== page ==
I’ve commented on this thread* at Liberal Conspiracy about George Osborne being the reason we can all breathe easily about the debt – and, more importantly, that he is why the markets and the credit rating agencies are breathing easily, and not burdening us with horrible interest payments.

It follows from this article by the Telegraph’s Ben Brogan.  So, rather than taking the wind out of Conservative sails, the Moody’s debt upgrade is proof that Conservative debt-allergy was in fact good for Britain all along.  Perhaps a slogan for the next election: “Our opportunistic panic about debt has saved Britain.”

Of course, this is nonsense, and as I explain in the comment, there are many sound reasons that the gilt markets are not taking fright.  In particular, Britain has a political system that is good at taking nasty decisions in a pinch – Jenkins 1969, Healey 1976, Howe, Clarke – all managed it, and gilt investors know it.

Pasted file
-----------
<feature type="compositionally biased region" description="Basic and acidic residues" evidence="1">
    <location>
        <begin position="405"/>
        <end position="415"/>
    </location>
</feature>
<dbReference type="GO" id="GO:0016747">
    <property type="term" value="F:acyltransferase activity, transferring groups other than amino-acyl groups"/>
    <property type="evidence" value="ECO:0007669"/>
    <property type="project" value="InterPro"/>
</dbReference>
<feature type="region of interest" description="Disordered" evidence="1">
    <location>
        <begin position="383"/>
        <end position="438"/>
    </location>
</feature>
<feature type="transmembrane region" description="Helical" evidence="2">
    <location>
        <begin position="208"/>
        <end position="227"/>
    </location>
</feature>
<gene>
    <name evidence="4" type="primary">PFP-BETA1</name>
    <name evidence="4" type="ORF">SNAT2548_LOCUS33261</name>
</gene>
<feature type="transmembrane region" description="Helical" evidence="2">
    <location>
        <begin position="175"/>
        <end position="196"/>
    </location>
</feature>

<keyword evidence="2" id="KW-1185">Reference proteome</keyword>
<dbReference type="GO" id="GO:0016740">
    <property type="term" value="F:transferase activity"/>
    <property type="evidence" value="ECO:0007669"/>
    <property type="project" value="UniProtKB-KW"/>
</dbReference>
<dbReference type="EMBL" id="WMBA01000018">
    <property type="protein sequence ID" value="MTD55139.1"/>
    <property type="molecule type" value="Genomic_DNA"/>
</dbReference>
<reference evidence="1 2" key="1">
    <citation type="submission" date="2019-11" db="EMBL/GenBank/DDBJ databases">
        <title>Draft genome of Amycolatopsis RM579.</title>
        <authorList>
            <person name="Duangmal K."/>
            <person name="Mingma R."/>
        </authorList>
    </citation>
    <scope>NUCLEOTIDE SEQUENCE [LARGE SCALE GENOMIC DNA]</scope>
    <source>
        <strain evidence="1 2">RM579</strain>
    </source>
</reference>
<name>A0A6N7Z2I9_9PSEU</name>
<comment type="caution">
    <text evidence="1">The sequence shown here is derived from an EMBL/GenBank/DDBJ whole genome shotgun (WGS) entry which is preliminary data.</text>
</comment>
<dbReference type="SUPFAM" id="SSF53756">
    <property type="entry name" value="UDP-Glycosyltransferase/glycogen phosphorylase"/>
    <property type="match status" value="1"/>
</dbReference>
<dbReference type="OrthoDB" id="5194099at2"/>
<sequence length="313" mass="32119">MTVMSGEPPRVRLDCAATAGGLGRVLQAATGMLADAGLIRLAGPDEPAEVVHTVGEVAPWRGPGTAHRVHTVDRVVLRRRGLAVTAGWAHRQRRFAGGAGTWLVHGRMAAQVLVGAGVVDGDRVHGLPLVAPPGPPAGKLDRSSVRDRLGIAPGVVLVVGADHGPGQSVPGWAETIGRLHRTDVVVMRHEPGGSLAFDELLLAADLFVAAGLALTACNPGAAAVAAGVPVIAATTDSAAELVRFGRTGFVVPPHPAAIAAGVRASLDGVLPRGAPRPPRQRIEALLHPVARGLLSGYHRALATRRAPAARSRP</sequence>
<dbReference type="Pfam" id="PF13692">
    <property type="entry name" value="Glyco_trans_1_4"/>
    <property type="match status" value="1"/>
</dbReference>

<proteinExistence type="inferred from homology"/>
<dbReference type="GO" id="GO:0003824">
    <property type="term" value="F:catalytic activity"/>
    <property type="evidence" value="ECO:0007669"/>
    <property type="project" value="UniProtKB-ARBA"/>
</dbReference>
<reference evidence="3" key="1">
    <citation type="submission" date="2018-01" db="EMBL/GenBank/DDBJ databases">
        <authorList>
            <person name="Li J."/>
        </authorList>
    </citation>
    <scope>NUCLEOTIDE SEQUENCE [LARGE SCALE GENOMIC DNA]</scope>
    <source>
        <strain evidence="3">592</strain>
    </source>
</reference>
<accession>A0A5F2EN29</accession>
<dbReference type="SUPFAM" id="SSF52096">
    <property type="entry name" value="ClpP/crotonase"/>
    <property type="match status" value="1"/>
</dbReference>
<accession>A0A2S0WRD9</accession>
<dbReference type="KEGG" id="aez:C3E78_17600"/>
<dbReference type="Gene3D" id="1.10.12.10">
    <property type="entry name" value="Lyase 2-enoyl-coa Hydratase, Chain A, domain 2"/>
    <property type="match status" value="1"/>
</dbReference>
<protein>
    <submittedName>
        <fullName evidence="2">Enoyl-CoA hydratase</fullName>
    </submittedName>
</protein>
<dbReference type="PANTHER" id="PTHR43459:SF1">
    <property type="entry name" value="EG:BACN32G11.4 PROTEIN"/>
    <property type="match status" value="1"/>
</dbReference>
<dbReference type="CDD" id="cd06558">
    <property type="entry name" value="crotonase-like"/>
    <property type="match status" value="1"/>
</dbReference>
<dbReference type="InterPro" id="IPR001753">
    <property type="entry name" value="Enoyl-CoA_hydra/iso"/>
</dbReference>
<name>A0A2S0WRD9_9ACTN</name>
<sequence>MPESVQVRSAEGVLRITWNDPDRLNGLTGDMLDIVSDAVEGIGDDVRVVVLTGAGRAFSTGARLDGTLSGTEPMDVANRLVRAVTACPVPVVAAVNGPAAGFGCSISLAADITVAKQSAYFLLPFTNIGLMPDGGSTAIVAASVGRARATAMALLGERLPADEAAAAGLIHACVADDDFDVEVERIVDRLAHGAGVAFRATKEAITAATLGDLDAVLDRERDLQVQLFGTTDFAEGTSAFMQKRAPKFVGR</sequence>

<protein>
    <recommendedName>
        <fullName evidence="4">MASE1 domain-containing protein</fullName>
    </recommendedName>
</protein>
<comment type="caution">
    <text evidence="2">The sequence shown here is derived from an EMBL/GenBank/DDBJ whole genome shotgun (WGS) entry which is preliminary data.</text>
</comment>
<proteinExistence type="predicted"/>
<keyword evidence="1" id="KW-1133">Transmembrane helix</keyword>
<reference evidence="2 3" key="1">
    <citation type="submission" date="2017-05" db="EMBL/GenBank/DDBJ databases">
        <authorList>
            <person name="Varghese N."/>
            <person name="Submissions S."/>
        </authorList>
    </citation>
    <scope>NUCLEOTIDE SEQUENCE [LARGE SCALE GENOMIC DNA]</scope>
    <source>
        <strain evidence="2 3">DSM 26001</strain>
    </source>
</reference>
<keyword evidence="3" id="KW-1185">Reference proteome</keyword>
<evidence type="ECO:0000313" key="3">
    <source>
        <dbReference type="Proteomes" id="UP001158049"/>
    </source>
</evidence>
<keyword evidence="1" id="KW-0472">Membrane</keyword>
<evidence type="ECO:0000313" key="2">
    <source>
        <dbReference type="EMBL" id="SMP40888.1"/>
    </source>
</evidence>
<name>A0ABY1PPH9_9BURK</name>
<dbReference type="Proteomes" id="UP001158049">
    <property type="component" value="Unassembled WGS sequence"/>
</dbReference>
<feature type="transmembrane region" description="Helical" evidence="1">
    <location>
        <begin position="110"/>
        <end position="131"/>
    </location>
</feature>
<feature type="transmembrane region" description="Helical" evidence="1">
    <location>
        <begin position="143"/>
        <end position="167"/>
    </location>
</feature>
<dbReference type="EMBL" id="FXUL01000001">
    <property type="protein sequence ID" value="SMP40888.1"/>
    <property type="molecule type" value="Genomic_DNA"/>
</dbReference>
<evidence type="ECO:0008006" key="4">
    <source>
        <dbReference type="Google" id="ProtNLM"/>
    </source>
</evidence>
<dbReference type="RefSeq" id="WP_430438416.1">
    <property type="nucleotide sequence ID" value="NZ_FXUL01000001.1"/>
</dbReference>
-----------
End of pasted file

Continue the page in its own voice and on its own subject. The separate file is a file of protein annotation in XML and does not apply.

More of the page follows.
Further criticisms of Tory policy in the bust – and cautious support for Labour’s – can be found in A balancing act, which is attracting continued interest from various political types that we know at CentreForum.  It is not uniformly uncritical of Labour: the boom era fiscal behaviour was badly flawed and hubrisistic.

What most amazes me about Conservative attitudes to debt is the sheer inconsistency.  I wrote on Freethink about the bizarre, self-damning nature of Cameron’s debt warnings.  They have also said “let the automatic stabilizers operate” – but that is 90% of the fiscal swing (the rest is banking rescue, which they support).  They are all over the place.  Ordinarily, I would agree that the markets would take some comfort from a future Tory administration – but one with this confused record, I’m not sure.

*there’s also underneath a slightly less highbrow argument about whether, because the ratings agencies are culprits in the credit crunch, their words on sovereign default risk are worth f-all anyway.  I think this is  polemical paranoia, but this is the blogosphere, it’s a free world . . . .


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